It’s Not Just The Trail That’s Unique In This Test Of Endurance

Film #11:  The Barkley Marathons:  The Race That Eats Its Young (2014)

Directors:  Annika Iltis and Timothy Kane

BarkleyMarathonsPosterI am a hobbyist runner, currently working to reach a 10k distance. I love running, but I am an absolute lightweight in the company of marathoners and half-marathoners. As for ultra marathoners, I know some and they seem like super heroes to me….or mad men.

The Barkley Marathons definitely seems like a race for super heroes and mad men. Even starting the race, much less finishing, is a feat that straddles the fine line between greatness and insanity. And the insanity – or I could politely call it eccentricity – starts with the race director. Lazarus Lake (aka Gary Cantrell, but the comic book name fits the film better) combines a folksy demeanor with a wicked, possibly sadistic, sense of humor. The race was inspired by James Earl Ray’s escape from Brushy Mountain State Penitentiary in Tennessee. Ray eluded authorities for 55 hours but made it only 8 miles from the prison in the thickly wooded mountains of Frozen Head State Park. Lake, himself an ultra runner and Tennessean, boasted that he could have covered 100 miles in that time, and the idea for the Barkley Marathons was born. The first official race took place in 1986.

Co-directing documentarians Annika Iltis and Timothy Kane seem to embrace the spirit of the race without reserve. Lake and past entrants share the Barkley’s “unique” features – Lake with bemused pride, the runners with a mixture of exasperation and wonder. The race is not advertised, the entry fee is $1.60 plus a license plate from the entrant’s home state or country, the route is ever changing and the route map is cryptic. And then there’s the starting signal, which is Lake lighting a cigarette. It’s not a stunt cigarette, either. Lake remains at base camp smoking cigarette after cigarette as the runners punish their bodies through five 20-something mile loops of briar patches, creek crossings and steep rises.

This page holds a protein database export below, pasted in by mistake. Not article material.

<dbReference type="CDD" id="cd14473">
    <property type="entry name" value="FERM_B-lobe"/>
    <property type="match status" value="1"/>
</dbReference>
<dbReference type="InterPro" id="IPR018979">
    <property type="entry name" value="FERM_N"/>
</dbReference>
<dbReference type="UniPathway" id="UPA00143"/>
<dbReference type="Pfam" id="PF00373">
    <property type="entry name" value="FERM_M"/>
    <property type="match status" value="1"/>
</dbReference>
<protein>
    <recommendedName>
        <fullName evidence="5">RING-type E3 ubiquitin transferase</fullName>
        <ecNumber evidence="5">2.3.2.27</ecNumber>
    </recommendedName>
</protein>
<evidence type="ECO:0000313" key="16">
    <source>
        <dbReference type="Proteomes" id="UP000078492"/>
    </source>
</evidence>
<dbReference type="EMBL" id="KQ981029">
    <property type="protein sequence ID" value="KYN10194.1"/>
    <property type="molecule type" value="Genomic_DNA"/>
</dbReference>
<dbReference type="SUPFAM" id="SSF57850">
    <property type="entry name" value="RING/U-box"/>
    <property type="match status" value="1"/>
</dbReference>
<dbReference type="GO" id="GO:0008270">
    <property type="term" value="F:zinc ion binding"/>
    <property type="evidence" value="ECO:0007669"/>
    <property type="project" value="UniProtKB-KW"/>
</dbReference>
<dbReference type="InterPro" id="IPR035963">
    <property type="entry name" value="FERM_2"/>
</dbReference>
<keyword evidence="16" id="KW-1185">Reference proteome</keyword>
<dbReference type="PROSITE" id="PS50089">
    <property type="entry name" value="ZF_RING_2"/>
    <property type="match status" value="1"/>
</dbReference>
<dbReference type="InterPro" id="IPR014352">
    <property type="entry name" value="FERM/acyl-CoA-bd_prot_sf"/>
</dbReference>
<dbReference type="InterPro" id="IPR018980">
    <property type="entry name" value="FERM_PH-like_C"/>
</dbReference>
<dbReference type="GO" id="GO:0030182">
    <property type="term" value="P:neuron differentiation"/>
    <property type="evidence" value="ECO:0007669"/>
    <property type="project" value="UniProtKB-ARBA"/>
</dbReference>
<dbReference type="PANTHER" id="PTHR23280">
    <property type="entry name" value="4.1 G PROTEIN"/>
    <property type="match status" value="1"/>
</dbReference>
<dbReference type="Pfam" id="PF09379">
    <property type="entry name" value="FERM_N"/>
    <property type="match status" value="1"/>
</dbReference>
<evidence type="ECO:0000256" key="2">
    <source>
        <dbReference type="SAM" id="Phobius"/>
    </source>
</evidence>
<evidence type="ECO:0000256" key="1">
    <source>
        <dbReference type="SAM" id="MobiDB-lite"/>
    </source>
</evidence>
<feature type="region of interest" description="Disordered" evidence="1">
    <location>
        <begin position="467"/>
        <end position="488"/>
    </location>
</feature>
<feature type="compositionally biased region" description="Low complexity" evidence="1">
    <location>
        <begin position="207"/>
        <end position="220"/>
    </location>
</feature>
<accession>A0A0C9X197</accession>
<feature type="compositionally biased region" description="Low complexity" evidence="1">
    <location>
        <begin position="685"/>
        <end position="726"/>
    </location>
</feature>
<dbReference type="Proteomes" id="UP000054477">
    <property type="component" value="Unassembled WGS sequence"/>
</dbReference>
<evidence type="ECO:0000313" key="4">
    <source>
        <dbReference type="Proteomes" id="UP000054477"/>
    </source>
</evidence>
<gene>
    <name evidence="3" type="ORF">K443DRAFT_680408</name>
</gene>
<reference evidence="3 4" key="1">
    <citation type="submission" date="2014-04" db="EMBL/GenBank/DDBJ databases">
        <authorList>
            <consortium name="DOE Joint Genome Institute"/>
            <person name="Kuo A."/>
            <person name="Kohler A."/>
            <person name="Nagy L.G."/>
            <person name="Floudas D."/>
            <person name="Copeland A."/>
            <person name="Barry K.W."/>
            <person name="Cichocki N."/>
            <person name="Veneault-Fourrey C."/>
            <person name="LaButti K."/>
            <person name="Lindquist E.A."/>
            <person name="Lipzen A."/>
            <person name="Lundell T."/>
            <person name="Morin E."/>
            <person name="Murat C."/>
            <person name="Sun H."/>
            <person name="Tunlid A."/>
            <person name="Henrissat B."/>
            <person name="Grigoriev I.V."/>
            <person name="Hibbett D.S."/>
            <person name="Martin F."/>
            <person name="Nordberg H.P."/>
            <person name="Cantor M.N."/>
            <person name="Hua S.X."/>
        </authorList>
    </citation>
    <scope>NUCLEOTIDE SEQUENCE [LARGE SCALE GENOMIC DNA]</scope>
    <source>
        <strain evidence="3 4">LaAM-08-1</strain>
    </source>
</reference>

Finishing the Barkley requires making it somewhere between 100 and 130 miles in less than 60 hours. Only a handful of runners in the race’s 30 year history have finished, and for many entrants even finishing one loop is impossible. It’s a ridiculously challenging feat, which raises the question of why anyone wants to attempt it. Lake points out that a high proportion of the runners have graduate degrees – they are high achieving people who are compelled to push themselves to the absolute limit. There’s also genuine camaraderie among them, and watching runners who have dropped out attending to the runners who remain in the race is actually kind of moving.

I don’t know that there’s anything profound about this documentary. Is there a point to this endeavor, really? Is there a good, rational reason for risking life and limb in those mountains? Maybe not, but some human beings seem wired to try the impossible until they make it possible. And in the case of  The Barkley Marathons, watching them try is compelling viewing.


Bonus Pick: Big (1988)

Director: Penny Marshall

bigIt’s no small feat to believably play a child in a man’s body. In the wrong hands such a performance could seem either completely false or worse, creepy (see Martin Short in Clifford). Tom Hanks, at this point in his career, was just right as a 12 year old boy get his wish to be “big”. The movie manages to be sweeter and even sadder than such a premise might suggest, and the risky elements (in particular, sexuality) are handled by Marshall with thoughtfulness and care. But Big is also funny and genuinely delightful. The scene in which Tom Hanks and Robert Loggia play a duet on a giant keyboard remains a classic moment of pure film happiness.